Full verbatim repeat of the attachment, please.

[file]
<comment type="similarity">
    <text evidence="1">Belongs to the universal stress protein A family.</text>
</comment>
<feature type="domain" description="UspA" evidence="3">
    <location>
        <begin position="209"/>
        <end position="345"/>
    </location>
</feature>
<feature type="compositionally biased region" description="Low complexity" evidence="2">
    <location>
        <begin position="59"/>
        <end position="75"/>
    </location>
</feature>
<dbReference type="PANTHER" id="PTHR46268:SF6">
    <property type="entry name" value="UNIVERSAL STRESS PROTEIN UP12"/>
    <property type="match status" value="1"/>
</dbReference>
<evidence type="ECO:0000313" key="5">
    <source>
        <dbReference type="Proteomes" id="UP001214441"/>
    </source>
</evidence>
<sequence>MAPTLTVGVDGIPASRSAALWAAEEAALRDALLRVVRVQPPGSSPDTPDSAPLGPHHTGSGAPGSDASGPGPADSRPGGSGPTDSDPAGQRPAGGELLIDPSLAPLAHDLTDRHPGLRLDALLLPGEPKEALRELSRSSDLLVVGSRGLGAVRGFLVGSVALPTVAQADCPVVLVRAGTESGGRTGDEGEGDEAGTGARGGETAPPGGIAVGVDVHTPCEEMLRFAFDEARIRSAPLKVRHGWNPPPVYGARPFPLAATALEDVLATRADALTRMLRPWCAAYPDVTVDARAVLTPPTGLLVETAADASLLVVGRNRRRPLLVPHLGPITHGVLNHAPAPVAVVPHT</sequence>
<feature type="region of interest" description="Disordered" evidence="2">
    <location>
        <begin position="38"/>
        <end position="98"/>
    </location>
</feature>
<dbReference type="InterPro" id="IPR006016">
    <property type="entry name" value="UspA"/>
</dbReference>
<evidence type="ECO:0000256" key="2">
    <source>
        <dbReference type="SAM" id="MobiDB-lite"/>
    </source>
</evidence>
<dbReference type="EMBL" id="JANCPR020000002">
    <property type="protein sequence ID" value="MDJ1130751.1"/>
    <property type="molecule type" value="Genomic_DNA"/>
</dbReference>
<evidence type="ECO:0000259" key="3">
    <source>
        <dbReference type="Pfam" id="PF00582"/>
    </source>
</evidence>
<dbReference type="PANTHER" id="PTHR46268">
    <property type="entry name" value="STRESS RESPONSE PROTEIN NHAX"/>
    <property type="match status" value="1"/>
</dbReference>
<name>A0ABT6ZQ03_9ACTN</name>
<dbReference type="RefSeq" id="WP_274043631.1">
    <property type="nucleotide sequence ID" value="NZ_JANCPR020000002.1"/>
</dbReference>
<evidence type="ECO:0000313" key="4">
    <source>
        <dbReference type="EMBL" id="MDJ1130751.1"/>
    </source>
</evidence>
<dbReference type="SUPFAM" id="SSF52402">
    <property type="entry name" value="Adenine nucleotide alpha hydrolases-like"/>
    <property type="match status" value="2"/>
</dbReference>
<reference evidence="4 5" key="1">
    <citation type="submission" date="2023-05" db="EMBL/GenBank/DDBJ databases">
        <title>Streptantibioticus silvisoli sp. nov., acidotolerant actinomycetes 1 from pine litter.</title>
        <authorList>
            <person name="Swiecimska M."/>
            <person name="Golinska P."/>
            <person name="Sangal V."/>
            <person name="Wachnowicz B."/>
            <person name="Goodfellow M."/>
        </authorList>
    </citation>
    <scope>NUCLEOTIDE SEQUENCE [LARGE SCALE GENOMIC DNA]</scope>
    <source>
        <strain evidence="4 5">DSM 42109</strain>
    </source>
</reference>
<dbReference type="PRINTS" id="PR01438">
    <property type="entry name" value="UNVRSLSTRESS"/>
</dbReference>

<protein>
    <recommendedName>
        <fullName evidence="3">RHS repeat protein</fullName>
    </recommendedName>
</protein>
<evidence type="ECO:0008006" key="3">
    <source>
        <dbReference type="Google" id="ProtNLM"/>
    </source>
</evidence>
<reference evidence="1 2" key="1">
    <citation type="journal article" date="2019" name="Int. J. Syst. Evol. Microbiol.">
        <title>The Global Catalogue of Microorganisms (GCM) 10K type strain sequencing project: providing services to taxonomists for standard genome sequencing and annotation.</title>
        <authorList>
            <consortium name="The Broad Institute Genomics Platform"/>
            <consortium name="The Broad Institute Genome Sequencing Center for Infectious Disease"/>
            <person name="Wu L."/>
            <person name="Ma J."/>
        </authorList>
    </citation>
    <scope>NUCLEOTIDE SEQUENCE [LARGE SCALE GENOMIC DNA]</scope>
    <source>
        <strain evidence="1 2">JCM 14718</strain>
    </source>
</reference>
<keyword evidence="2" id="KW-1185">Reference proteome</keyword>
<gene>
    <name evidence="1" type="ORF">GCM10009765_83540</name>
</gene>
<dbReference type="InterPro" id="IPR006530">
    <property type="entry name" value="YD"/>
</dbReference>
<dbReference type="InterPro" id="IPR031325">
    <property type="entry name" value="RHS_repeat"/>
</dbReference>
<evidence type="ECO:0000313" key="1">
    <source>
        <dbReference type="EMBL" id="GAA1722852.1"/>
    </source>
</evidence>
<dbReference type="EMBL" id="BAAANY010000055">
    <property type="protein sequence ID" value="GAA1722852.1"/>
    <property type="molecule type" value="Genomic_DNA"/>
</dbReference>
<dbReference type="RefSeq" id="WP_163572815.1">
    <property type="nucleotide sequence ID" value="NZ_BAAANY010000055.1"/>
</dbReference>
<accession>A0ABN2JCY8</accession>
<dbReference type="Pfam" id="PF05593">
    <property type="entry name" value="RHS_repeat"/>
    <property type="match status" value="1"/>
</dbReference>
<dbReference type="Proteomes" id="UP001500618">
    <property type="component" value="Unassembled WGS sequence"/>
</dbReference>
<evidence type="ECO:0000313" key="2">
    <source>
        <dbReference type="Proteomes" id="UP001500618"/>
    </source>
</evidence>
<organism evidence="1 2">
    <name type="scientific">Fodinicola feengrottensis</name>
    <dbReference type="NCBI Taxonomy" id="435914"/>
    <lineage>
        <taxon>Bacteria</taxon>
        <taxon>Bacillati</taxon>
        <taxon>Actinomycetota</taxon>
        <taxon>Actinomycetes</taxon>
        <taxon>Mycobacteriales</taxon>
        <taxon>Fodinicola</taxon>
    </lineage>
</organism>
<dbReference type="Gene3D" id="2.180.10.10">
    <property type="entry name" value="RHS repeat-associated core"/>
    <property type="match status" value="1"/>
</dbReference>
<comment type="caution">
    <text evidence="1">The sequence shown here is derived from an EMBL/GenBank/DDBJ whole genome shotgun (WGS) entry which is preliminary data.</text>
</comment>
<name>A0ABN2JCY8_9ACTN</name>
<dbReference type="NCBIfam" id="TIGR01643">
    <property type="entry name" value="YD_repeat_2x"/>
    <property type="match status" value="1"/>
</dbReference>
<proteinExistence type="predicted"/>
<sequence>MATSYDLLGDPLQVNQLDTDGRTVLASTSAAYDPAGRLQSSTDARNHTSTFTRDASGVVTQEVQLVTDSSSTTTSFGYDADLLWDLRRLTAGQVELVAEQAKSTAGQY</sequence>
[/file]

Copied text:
<comment type="similarity">
    <text evidence="1">Belongs to the universal stress protein A family.</text>
</comment>
<feature type="domain" description="UspA" evidence="3">
    <location>
        <begin position="209"/>
        <end position="345"/>
    </location>
</feature>
<feature type="compositionally biased region" description="Low complexity" evidence="2">
    <location>
        <begin position="59"/>
        <end position="75"/>
    </location>
</feature>
<dbReference type="PANTHER" id="PTHR46268:SF6">
    <property type="entry name" value="UNIVERSAL STRESS PROTEIN UP12"/>
    <property type="match status" value="1"/>
</dbReference>
<evidence type="ECO:0000313" key="5">
    <source>
        <dbReference type="Proteomes" id="UP001214441"/>
    </source>
</evidence>
<sequence>MAPTLTVGVDGIPASRSAALWAAEEAALRDALLRVVRVQPPGSSPDTPDSAPLGPHHTGSGAPGSDASGPGPADSRPGGSGPTDSDPAGQRPAGGELLIDPSLAPLAHDLTDRHPGLRLDALLLPGEPKEALRELSRSSDLLVVGSRGLGAVRGFLVGSVALPTVAQADCPVVLVRAGTESGGRTGDEGEGDEAGTGARGGETAPPGGIAVGVDVHTPCEEMLRFAFDEARIRSAPLKVRHGWNPPPVYGARPFPLAATALEDVLATRADALTRMLRPWCAAYPDVTVDARAVLTPPTGLLVETAADASLLVVGRNRRRPLLVPHLGPITHGVLNHAPAPVAVVPHT</sequence>
<feature type="region of interest" description="Disordered" evidence="2">
    <location>
        <begin position="38"/>
        <end position="98"/>
    </location>
</feature>
<dbReference type="InterPro" id="IPR006016">
    <property type="entry name" value="UspA"/>
</dbReference>
<evidence type="ECO:0000256" key="2">
    <source>
        <dbReference type="SAM" id="MobiDB-lite"/>
    </source>
</evidence>
<dbReference type="EMBL" id="JANCPR020000002">
    <property type="protein sequence ID" value="MDJ1130751.1"/>
    <property type="molecule type" value="Genomic_DNA"/>
</dbReference>
<evidence type="ECO:0000259" key="3">
    <source>
        <dbReference type="Pfam" id="PF00582"/>
    </source>
</evidence>
<dbReference type="PANTHER" id="PTHR46268">
    <property type="entry name" value="STRESS RESPONSE PROTEIN NHAX"/>
    <property type="match status" value="1"/>
</dbReference>
<name>A0ABT6ZQ03_9ACTN</name>
<dbReference type="RefSeq" id="WP_274043631.1">
    <property type="nucleotide sequence ID" value="NZ_JANCPR020000002.1"/>
</dbReference>
<evidence type="ECO:0000313" key="4">
    <source>
        <dbReference type="EMBL" id="MDJ1130751.1"/>
    </source>
</evidence>
<dbReference type="SUPFAM" id="SSF52402">
    <property type="entry name" value="Adenine nucleotide alpha hydrolases-like"/>
    <property type="match status" value="2"/>
</dbReference>
<reference evidence="4 5" key="1">
    <citation type="submission" date="2023-05" db="EMBL/GenBank/DDBJ databases">
        <title>Streptantibioticus silvisoli sp. nov., acidotolerant actinomycetes 1 from pine litter.</title>
        <authorList>
            <person name="Swiecimska M."/>
            <person name="Golinska P."/>
            <person name="Sangal V."/>
            <person name="Wachnowicz B."/>
            <person name="Goodfellow M."/>
        </authorList>
    </citation>
    <scope>NUCLEOTIDE SEQUENCE [LARGE SCALE GENOMIC DNA]</scope>
    <source>
        <strain evidence="4 5">DSM 42109</strain>
    </source>
</reference>
<dbReference type="PRINTS" id="PR01438">
    <property type="entry name" value="UNVRSLSTRESS"/>
</dbReference>

<protein>
    <recommendedName>
        <fullName evidence="3">RHS repeat protein</fullName>
    </recommendedName>
</protein>
<evidence type="ECO:0008006" key="3">
    <source>
        <dbReference type="Google" id="ProtNLM"/>
    </source>
</evidence>
<reference evidence="1 2" key="1">
    <citation type="journal article" date="2019" name="Int. J. Syst. Evol. Microbiol.">
        <title>The Global Catalogue of Microorganisms (GCM) 10K type strain sequencing project: providing services to taxonomists for standard genome sequencing and annotation.</title>
        <authorList>
            <consortium name="The Broad Institute Genomics Platform"/>
            <consortium name="The Broad Institute Genome Sequencing Center for Infectious Disease"/>
            <person name="Wu L."/>
            <person name="Ma J."/>
        </authorList>
    </citation>
    <scope>NUCLEOTIDE SEQUENCE [LARGE SCALE GENOMIC DNA]</scope>
    <source>
        <strain evidence="1 2">JCM 14718</strain>
    </source>
</reference>
<keyword evidence="2" id="KW-1185">Reference proteome</keyword>
<gene>
    <name evidence="1" type="ORF">GCM10009765_83540</name>
</gene>
<dbReference type="InterPro" id="IPR006530">
    <property type="entry name" value="YD"/>
</dbReference>
<dbReference type="InterPro" id="IPR031325">
    <property type="entry name" value="RHS_repeat"/>
</dbReference>
<evidence type="ECO:0000313" key="1">
    <source>
        <dbReference type="EMBL" id="GAA1722852.1"/>
    </source>
</evidence>
<dbReference type="EMBL" id="BAAANY010000055">
    <property type="protein sequence ID" value="GAA1722852.1"/>
    <property type="molecule type" value="Genomic_DNA"/>
</dbReference>
<dbReference type="RefSeq" id="WP_163572815.1">
    <property type="nucleotide sequence ID" value="NZ_BAAANY010000055.1"/>
</dbReference>
<accession>A0ABN2JCY8</accession>
<dbReference type="Pfam" id="PF05593">
    <property type="entry name" value="RHS_repeat"/>
    <property type="match status" value="1"/>
</dbReference>
<dbReference type="Proteomes" id="UP001500618">
    <property type="component" value="Unassembled WGS sequence"/>
</dbReference>
<evidence type="ECO:0000313" key="2">
    <source>
        <dbReference type="Proteomes" id="UP001500618"/>
    </source>
</evidence>
<organism evidence="1 2">
    <name type="scientific">Fodinicola feengrottensis</name>
    <dbReference type="NCBI Taxonomy" id="435914"/>
    <lineage>
        <taxon>Bacteria</taxon>
        <taxon>Bacillati</taxon>
        <taxon>Actinomycetota</taxon>
        <taxon>Actinomycetes</taxon>
        <taxon>Mycobacteriales</taxon>
        <taxon>Fodinicola</taxon>
    </lineage>
</organism>
<dbReference type="Gene3D" id="2.180.10.10">
    <property type="entry name" value="RHS repeat-associated core"/>
    <property type="match status" value="1"/>
</dbReference>
<comment type="caution">
    <text evidence="1">The sequence shown here is derived from an EMBL/GenBank/DDBJ whole genome shotgun (WGS) entry which is preliminary data.</text>
</comment>
<name>A0ABN2JCY8_9ACTN</name>
<dbReference type="NCBIfam" id="TIGR01643">
    <property type="entry name" value="YD_repeat_2x"/>
    <property type="match status" value="1"/>
</dbReference>
<proteinExistence type="predicted"/>
<sequence>MATSYDLLGDPLQVNQLDTDGRTVLASTSAAYDPAGRLQSSTDARNHTSTFTRDASGVVTQEVQLVTDSSSTTTSFGYDADLLWDLRRLTAGQVELVAEQAKSTAGQY</sequence>